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‘Black Demon’-izes Big Oil, Lacks Shark Terror

  • April 27, 2023

Every shark movie made since 1975 exists in the shadow of “Jaws.”

No exceptions.

It may explain the crush of cartoonishly bad shark thrillers over the past 20 years. If you can’t lap Steven Spielberg’s vision, why try? Some still do, though, like the creative team behind “The Black Demon.”

The Josh Lucas thriller deserves some credit. Not only is the setting fresh, the screenplay suggests killer sharks are less evil than corporate drones. That’s a familiar theme of many zombie films but less common on the shark front.

Sadly, neither twist elevates “The Black Demon” beyond a streaming time waster at best.

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Lucas stars as Paul, a safety inspector for Nixon Oil (subtle!) who takes his family to Mexico to visit an off-shore oil rig. Something seems off from the start. The Mexican locales, once thriving and warm, are now abandoned.

Paul’s family isn’t happy about this state of affairs, but they dutifully support their hard-working patriarch.

The trouble begins when Paul discovers the oil rig is all but abandoned. It seems a massive shark got their first, and the rig’s skeleton crew fear they’re on its menu next.

“The Black Demon” takes care to develop Paul’s family structure, including his loyal but inquisitive wife (Fernanda Urrejola). Their early scenes prove unrehearsed and real, giving the story a welcome dash of realism.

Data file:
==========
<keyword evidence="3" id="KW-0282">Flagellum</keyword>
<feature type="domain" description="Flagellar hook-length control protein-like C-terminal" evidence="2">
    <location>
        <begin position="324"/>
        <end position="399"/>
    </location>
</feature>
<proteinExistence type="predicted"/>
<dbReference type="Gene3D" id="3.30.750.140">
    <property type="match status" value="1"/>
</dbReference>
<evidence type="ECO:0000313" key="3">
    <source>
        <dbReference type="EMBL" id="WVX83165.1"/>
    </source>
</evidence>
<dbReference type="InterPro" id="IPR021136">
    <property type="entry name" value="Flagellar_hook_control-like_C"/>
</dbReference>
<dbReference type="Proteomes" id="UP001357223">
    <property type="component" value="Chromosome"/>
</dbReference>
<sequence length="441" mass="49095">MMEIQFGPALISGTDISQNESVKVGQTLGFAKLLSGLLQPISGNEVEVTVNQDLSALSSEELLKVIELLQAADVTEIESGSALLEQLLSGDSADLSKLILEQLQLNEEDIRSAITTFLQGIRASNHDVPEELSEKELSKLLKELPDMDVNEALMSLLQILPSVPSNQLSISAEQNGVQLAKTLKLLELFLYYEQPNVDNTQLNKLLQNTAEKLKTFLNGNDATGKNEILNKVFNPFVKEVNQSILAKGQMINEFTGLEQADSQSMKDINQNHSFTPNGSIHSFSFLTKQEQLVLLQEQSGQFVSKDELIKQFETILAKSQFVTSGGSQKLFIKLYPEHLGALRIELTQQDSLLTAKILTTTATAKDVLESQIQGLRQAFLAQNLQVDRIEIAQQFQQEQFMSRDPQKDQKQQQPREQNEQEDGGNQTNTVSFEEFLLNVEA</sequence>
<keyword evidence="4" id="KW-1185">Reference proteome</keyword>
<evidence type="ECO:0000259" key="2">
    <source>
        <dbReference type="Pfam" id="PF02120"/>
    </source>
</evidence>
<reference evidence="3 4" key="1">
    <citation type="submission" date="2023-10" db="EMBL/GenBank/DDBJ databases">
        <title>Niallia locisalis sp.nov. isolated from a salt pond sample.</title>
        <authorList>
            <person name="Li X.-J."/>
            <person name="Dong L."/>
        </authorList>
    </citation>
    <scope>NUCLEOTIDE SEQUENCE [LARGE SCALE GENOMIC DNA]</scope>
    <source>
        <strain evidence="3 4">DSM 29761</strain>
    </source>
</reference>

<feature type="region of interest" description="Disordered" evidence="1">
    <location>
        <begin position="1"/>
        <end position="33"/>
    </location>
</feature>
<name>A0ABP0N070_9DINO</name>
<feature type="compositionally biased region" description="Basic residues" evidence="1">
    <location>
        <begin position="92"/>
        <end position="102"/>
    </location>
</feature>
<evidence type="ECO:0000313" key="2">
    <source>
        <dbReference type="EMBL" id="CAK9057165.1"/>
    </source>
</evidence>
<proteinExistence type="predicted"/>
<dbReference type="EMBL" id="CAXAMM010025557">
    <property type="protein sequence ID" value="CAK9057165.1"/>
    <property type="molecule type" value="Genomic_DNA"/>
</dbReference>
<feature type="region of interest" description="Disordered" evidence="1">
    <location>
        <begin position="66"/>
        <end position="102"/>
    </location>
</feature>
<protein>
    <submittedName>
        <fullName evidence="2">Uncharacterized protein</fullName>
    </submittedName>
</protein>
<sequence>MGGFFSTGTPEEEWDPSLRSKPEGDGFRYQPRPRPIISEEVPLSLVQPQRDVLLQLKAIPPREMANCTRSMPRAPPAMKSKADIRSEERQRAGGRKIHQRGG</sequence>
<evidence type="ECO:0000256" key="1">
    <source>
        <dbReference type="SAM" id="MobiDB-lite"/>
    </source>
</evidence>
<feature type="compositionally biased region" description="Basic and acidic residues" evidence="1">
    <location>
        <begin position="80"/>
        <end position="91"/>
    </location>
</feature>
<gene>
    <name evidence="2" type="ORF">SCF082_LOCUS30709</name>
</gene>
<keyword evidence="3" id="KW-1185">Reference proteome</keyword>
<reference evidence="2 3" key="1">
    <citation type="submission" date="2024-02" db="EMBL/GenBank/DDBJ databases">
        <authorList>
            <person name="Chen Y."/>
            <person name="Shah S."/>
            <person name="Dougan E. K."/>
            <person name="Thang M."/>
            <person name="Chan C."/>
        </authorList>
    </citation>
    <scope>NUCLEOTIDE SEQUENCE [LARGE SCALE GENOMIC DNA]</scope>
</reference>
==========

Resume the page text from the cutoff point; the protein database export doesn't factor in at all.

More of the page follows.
Hey, maybe you don’t need “Sharknado” theatrics to make us care about shark movies again!


We soon get an extended lecture, with all the subtlety of a Colbert monologue, about evil, uncaring oil corporations. It’s hardly fresh for most genres, but shark movies haven’t plumbed this depth before.

The bigger issue is clear. The stories in question don’t build to any real momentum. We sense where the narrative is heading, so we can suss out the survivors and fish food with ease.

Paul’s arrogance is balanced by his protective instincts toward his family, the film’s most compelling element. What a shame the screenplay has little to say beyond that, and some of the subsequent battles between the surviving players prove “Sharknado”-esque in their silliness.

And that’s far from the tone attempted here.

The shark itself is pure CGI and not given enough screen time, or framing, to make it a worthy villain despite its ties to Mexican folklore. That leaves an increasingly tactless Paul to keep our attention, and that gamble doesn’t pay off.

“The Black Demon” makes one unforgivable error late in the film. A character prepares for a dip in the shark-infested waters, but he struggles while preparing his scuba mask.

“Ain’t got no spit,” the character says, a reference to Richard Dreyfuss’ classic line from “Jaws.”

It’s a perfect Easter egg drop for modern audiences, and a reminder that “The Black Demon” can’t measure up to 1999’s “Deep Blue Sea,” let alone the mother of all shark thrillers.

HiT or Miss: “The Black Demon” blends blunt, anti-Big Oil messaging with perfunctory shark thrills, and neither proves satisfying.

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